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ERIC Number: EJ987552
Record Type: Journal
Publication Date: 2012-Apr
Pages: 11
Abstractor: As Provided
Reference Count: 52
ISSN: ISSN-1090-1981
Increasing Children's Physical Activity: Individual, Social, and Environmental Factors Associated with Walking to and from School
Trapp, Georgina S. A.; Giles-Corti, Billie; Christian, Hayley E.; Bulsara, Max; Timperio, Anna F.; McCormack, Gavin R.; Villaneuva, Karen P.
Health Education & Behavior, v39 n2 p172-182 Apr 2012
Background. Efforts to increase the prevalence of children's active school transport require evidence to inform the development of comprehensive interventions. This study used a multilevel ecological framework to investigate individual, social, and environmental factors associated with walking to and from school among elementary school-aged children, stratified by gender. Method. Boys aged 10 to 13 years (n = 617) and girls aged 9 to 13 years (n = 681) attending 25 Australian primary schools located in high or low walkable neighborhoods completed a 1-week travel diary and a parent/child questionnaire on travel habits and attitudes. Results. Boys were more likely (odds ratio [OR] = 3.37; p less than 0.05) to walk if their school neighborhood had high connectivity and low traffic and less likely to walk if they had to cross a busy road (OR = 0.49; p less than 0.05). For girls, confidence in their ability to walk to or from school without an adult (OR = 2.03), school encouragement (OR = 2.43), scheduling commitments (OR = 0.41), and parent-perceived convenience of driving (OR = 0.24) were significantly associated (p less than 0.05) with walking. Irrespective of gender and proximity to school, child-perceived convenience of walking (boys OR = 2.17 and girls OR = 1.84) and preference to walk to school (child perceived, boys OR = 5.57, girls OR = 1.84 and parent perceived, boys OR = 2.82, girls OR = 1.90) were consistently associated (p less than 0.05) with walking to and from school. Conclusion. Although there are gender differences in factors influencing children walking to and from school, proximity to school, the safety of the route, and family time constraints are consistent correlates. These need to be addressed if more children are to be encouraged to walk to and from school. (Contains 4 tables and 1 figure.)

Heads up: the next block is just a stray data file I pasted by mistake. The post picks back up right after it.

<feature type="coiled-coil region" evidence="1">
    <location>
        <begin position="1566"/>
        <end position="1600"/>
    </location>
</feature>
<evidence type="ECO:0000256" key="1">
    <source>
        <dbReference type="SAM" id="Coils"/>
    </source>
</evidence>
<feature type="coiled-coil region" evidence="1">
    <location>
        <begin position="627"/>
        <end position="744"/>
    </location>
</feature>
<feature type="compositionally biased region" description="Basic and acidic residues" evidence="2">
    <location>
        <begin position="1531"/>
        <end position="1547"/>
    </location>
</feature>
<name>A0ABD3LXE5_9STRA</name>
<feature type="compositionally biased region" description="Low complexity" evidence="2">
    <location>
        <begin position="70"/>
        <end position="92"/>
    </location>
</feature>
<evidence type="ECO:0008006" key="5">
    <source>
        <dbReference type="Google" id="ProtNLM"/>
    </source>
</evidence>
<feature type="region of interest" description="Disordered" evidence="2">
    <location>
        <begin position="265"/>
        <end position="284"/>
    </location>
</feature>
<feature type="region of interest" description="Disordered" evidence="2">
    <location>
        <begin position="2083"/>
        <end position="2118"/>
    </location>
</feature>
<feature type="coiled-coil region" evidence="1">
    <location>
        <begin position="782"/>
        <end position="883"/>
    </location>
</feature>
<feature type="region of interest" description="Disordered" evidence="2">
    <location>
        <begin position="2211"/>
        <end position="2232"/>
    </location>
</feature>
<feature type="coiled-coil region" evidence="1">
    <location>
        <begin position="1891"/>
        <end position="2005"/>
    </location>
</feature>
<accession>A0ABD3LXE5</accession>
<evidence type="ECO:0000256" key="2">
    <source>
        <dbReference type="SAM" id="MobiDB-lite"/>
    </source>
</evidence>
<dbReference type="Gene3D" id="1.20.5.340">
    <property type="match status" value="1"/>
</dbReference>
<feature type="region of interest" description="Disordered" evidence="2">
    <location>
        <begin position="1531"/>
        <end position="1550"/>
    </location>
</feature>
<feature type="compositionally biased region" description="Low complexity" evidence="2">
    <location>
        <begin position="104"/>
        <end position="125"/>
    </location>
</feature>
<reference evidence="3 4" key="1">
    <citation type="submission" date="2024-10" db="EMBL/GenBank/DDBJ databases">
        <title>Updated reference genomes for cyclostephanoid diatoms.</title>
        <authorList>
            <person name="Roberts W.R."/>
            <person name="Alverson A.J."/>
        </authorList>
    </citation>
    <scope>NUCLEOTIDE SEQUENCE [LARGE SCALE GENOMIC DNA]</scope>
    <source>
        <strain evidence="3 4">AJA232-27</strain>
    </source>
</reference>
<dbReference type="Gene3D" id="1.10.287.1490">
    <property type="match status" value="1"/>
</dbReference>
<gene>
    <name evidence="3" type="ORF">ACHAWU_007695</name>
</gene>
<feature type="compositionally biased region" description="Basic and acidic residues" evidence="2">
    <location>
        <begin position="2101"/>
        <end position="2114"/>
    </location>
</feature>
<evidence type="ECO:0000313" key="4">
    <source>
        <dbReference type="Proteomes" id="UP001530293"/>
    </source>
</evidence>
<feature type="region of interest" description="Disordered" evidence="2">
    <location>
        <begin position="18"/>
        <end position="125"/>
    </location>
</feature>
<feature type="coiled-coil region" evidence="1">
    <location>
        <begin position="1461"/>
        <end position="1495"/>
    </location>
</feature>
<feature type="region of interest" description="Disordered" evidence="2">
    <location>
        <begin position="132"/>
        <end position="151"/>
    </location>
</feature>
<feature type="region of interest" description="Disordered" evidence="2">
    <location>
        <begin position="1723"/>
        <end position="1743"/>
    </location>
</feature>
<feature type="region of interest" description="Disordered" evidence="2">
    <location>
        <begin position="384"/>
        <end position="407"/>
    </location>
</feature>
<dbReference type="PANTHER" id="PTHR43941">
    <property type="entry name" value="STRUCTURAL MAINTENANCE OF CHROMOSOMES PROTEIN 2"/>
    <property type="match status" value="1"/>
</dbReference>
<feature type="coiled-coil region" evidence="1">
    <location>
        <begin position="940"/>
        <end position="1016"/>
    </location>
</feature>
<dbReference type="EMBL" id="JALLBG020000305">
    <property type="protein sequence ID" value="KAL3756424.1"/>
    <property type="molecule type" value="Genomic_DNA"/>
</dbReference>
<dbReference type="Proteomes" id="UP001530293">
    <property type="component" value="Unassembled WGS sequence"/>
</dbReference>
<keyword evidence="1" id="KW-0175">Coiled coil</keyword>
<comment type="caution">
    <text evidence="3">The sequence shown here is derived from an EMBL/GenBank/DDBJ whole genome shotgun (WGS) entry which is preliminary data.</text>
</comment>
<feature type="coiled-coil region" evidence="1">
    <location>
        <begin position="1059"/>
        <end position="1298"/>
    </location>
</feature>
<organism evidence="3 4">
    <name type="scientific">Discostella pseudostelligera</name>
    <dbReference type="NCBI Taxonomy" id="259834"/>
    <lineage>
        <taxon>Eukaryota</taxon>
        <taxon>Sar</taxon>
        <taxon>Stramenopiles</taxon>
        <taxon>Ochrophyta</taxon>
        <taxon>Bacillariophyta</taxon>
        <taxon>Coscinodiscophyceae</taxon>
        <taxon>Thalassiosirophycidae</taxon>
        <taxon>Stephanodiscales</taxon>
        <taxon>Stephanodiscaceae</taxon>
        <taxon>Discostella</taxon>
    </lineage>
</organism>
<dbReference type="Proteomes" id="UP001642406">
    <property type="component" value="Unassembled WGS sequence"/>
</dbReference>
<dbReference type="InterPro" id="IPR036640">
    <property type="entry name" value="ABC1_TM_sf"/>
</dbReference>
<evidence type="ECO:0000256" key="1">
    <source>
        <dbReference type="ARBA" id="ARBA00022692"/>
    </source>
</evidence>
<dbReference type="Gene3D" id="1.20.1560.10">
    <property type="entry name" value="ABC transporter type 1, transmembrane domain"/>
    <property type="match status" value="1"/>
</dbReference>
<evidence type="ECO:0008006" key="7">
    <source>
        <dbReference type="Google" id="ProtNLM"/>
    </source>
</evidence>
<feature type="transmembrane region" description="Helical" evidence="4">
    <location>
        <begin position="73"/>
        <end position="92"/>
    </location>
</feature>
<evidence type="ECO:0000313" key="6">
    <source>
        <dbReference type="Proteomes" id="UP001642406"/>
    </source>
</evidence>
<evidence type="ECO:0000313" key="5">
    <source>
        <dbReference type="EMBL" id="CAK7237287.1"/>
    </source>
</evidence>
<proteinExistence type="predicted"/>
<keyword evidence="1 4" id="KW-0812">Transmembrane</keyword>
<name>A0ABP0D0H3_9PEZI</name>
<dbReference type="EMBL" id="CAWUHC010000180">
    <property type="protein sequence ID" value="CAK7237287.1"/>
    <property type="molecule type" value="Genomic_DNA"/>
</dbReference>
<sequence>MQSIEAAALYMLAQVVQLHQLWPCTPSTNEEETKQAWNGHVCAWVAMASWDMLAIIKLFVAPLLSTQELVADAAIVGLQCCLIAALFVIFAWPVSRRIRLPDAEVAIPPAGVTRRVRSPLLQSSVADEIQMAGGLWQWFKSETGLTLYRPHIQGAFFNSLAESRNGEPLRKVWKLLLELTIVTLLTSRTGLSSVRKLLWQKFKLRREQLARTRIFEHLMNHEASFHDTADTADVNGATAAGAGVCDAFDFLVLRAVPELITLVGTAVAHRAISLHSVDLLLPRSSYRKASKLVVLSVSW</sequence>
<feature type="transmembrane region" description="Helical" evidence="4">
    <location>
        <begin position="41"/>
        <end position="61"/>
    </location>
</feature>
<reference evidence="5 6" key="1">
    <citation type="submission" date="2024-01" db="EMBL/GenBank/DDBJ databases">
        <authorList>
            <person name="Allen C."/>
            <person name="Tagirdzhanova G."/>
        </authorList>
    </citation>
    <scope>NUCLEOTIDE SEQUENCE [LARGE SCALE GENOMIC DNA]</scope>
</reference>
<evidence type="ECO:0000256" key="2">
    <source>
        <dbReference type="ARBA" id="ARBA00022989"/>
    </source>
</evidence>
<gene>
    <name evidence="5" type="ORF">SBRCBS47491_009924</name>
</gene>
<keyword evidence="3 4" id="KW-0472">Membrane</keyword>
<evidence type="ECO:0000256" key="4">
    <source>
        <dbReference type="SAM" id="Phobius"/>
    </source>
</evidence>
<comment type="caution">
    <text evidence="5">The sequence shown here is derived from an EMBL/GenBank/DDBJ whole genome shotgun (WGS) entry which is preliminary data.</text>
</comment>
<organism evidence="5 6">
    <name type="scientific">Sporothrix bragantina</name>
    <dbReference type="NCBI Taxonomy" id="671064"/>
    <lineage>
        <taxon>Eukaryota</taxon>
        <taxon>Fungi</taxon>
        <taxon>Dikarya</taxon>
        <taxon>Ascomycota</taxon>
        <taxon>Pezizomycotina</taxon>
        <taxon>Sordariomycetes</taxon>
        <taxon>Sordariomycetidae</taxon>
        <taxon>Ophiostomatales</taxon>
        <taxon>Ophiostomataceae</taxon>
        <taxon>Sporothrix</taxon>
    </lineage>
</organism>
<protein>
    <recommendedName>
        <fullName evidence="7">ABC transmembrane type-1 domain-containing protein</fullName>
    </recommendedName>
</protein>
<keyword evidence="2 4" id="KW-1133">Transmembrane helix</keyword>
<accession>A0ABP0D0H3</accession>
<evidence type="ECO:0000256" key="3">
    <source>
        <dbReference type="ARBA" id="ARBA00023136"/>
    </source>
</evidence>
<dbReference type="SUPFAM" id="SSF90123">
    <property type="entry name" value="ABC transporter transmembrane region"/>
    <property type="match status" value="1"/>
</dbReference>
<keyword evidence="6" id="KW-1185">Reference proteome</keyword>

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Publication Type: Journal Articles; Reports - Research
Education Level: Elementary Education
Audience: N/A
Language: English
Sponsor: N/A
Authoring Institution: N/A
Identifiers - Location: Australia